How we are using SQL Server in Octopus 3.0

Published on: 16 Dec 2014 by: Paul Stovell

In a previous post I announced that we are switching from RavenDB to SQL Server for Octopus 3.0. That post talked about why we were leaving RavenDB, but didn't explain too much about how we plan to use SQL Server. In this post, I want to talk about how were using SQL Server, as well as discuss some minor breaking changes.

We've just finished most of the work involved in porting Octopus 3.0 to SQL Server. We have a suite of automated API tests that install and configure an Octopus server, register some Tentacles, and exercise the application using the REST API. These tests are now passing and running completely against SQL Server:

End to end tests passing


We are making sure Octopus works on:

  • SQL Server 2005, 2008, 2012, 2014 and above; any edition from Express to Enterprise
  • SQL Azure

To make the getting started experience smooth and easy, the Octopus installer will give you the option to automatically download and silently install SQL Server Express edition, which is free. Of course, you could always connect it to a clustered SQL Server Enterprise server instead, though the licensing costs for other SQL Server editions would be something you'd need to discuss with Microsoft ;-)

High availability

Today, Octopus actually uses a few different data stores:

  • Most data is stored in RavenDB
  • Deployment logs (which are always appended to) are stored on disk because it wasn't possible to append to attachments unless you are Schlemiel the Painter
  • State about in-progress deployments and other tasks was also stored on disk
  • NuGet packages in the built-in repository are stored on disk, with metadata in Lucene.NET indexes

And while we supported using an external (clustered) RavenDB instance, it's not something most customers are really able to set up and manage, so we nearly always use the embedded version of RavenDB. Because we also had data in so many places, we needed to build our own backup and restore features into the product.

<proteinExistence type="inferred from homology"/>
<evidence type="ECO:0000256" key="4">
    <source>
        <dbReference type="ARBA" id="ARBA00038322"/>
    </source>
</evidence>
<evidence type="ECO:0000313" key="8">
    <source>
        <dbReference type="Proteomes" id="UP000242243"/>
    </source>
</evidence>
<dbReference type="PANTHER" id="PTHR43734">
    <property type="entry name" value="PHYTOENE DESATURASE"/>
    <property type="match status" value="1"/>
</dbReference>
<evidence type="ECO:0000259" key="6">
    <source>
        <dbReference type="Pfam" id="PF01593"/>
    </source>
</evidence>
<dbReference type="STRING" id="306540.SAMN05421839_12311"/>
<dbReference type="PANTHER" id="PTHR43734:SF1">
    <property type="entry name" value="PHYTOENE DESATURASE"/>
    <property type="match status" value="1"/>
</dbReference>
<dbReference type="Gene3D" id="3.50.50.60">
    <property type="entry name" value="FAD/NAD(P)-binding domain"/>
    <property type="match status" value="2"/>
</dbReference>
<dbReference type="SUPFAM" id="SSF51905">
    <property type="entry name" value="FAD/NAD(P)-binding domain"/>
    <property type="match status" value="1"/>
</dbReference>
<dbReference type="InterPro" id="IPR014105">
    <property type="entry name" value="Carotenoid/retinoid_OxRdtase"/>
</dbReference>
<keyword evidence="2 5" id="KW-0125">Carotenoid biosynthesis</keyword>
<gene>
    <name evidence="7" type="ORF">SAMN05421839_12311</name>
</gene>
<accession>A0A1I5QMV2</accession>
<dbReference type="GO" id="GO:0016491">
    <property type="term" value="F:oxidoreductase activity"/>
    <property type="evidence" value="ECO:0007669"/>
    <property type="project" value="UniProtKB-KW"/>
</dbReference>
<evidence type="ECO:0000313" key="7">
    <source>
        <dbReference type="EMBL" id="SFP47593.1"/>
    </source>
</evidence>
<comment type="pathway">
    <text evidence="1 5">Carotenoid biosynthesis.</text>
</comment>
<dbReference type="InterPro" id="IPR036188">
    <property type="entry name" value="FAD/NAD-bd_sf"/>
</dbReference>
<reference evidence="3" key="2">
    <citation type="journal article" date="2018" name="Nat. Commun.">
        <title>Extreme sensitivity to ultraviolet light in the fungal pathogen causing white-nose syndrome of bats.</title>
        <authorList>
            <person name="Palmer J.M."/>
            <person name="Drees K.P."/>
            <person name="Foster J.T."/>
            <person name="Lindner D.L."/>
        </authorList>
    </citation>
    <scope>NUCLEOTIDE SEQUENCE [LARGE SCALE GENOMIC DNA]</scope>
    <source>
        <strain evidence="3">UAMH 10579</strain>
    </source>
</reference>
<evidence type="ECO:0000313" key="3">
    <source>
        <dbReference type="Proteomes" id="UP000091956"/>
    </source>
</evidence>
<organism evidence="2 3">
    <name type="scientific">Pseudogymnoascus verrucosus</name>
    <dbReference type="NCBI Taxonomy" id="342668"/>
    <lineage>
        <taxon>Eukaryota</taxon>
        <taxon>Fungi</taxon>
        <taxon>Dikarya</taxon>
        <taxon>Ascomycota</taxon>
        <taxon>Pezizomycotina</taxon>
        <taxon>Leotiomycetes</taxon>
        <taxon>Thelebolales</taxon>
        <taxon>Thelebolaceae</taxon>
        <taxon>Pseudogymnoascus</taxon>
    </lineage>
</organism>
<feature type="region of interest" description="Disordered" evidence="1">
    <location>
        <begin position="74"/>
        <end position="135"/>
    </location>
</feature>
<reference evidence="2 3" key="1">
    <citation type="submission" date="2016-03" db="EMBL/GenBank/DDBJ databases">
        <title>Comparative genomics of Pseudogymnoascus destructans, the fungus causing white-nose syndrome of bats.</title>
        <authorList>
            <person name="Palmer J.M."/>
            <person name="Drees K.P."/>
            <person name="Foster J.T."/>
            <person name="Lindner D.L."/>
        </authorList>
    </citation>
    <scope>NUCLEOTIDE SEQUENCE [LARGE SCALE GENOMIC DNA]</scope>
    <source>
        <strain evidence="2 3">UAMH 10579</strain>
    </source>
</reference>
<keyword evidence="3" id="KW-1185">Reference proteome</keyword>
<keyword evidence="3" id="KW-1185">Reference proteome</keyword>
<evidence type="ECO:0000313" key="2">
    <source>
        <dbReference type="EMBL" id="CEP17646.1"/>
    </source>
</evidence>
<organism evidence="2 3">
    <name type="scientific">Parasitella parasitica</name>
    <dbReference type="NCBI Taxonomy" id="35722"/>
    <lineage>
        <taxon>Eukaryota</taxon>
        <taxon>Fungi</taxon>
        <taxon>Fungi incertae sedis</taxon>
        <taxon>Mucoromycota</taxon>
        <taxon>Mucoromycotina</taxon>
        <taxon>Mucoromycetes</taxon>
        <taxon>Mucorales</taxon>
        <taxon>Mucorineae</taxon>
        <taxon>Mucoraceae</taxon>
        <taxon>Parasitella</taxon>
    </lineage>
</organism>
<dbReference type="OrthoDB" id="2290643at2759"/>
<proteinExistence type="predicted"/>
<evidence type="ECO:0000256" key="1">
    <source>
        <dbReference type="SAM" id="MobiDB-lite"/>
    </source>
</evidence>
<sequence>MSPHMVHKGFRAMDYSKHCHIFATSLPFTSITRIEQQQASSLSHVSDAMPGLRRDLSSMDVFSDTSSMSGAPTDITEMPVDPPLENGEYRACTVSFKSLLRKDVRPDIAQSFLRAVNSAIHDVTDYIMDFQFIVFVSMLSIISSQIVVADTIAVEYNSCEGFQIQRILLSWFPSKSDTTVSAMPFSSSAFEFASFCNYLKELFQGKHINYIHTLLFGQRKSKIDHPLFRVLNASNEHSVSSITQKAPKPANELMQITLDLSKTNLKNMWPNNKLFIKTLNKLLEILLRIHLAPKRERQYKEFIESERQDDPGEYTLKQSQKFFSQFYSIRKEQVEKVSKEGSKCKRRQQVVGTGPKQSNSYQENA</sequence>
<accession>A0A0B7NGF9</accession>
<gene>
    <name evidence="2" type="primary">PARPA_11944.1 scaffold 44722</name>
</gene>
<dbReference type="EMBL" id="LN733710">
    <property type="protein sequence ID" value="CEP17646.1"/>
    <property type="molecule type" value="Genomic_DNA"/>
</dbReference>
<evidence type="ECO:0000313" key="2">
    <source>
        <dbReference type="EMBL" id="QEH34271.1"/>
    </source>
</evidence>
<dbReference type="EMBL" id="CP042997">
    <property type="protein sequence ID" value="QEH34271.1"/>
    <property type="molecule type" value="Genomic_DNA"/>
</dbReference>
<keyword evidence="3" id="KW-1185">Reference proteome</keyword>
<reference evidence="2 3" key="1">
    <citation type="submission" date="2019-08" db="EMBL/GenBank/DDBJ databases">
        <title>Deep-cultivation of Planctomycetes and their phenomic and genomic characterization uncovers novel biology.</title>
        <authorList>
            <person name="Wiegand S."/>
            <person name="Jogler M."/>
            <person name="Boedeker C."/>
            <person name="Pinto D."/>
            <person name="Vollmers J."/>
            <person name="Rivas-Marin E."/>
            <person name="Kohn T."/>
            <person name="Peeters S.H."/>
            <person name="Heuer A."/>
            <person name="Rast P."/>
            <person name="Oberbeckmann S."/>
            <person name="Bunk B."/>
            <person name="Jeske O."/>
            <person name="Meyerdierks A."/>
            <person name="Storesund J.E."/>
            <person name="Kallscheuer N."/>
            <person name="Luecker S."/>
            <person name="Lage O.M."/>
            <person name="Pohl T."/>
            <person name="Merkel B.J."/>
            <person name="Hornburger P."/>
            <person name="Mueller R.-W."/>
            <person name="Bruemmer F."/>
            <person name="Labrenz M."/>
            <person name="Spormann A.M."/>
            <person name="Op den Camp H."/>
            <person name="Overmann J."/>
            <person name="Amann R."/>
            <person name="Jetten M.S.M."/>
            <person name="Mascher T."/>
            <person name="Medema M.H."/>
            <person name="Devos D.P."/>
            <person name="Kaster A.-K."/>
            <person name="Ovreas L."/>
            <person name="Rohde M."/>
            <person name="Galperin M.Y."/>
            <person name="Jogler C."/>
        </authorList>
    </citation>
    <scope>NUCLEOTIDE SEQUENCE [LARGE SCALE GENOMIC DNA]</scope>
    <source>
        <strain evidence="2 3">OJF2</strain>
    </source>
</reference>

For Octopus 3.0, we're going to make sure we have a great high availability story. Most enterprises are already familiar with setting up a clustered SQL Server instance, and have DBA's on site that can help to manage it. So our first design principle will be that everything (nearly) needs to be in SQL Server. Specifically:

  • All the documents we currently store in Raven will go to SQL Server
  • Deployment logs will be compressed (they compress very nicely) and also stored in SQL
  • In progress deployment state: we'll rely on this being in memory (see the breaking change section below)
  • NuGet packages will still be on disk (you'll be able to change where they are stored, and put them on a file share/SAN), but metadata will be stored in SQL

In addition, we're going to make sure that you can set up multiple Octopus Deploy servers, all pointing at the same SQL database/using the same packages directory. Installation wizards and command line tools will make it easy to set up a Siphonophore:

Octopus server load balanced

It won't exactly be web scale, but Stack Exchange have done a good job of demonstrating that you can get pretty far by scaling out application servers and scaling up the database.

Breaking change: There is one scenario that we won't be supporting any longer: restarting the Octopus server during a deployment.

Previously, you could kick off a long running deployment, then shut down the Octopus server, start it again, and there was a pretty good chance it would continue where it left off. I say "chance" because it's impossible to test all the scenarios, and we know some areas where it didn't work and deployments would be left in a weird state where they said they were running but actually weren't. We'll be able to simplify things and get far better performance by removing this feature, and since I don't think it ever fully worked reliably, it should be an OK change. If this affects you, let me know in the comments below!